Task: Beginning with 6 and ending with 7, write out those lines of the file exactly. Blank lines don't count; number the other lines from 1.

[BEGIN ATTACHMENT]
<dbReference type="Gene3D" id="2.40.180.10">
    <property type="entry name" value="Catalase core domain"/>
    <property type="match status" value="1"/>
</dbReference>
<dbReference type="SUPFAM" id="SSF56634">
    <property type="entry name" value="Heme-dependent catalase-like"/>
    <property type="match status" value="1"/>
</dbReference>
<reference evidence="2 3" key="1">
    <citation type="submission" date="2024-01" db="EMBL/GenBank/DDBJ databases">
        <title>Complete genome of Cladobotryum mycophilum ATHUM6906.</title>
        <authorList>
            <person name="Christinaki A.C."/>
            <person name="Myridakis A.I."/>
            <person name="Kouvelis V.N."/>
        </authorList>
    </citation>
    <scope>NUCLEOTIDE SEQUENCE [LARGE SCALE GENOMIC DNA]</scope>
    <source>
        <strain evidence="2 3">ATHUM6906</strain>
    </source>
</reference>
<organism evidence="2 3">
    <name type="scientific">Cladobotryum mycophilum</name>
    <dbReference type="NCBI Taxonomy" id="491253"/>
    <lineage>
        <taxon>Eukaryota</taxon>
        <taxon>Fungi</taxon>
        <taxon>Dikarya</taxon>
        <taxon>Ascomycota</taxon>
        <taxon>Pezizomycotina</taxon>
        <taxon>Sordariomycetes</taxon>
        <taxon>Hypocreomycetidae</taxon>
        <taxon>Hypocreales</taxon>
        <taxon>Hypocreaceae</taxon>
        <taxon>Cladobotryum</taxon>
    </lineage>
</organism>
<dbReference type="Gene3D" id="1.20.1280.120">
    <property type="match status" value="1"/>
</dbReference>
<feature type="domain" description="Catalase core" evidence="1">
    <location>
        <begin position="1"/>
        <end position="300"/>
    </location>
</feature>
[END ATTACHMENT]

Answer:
    <property type="entry name" value="Heme-dependent catalase-like"/>
    <property type="match status" value="1"/>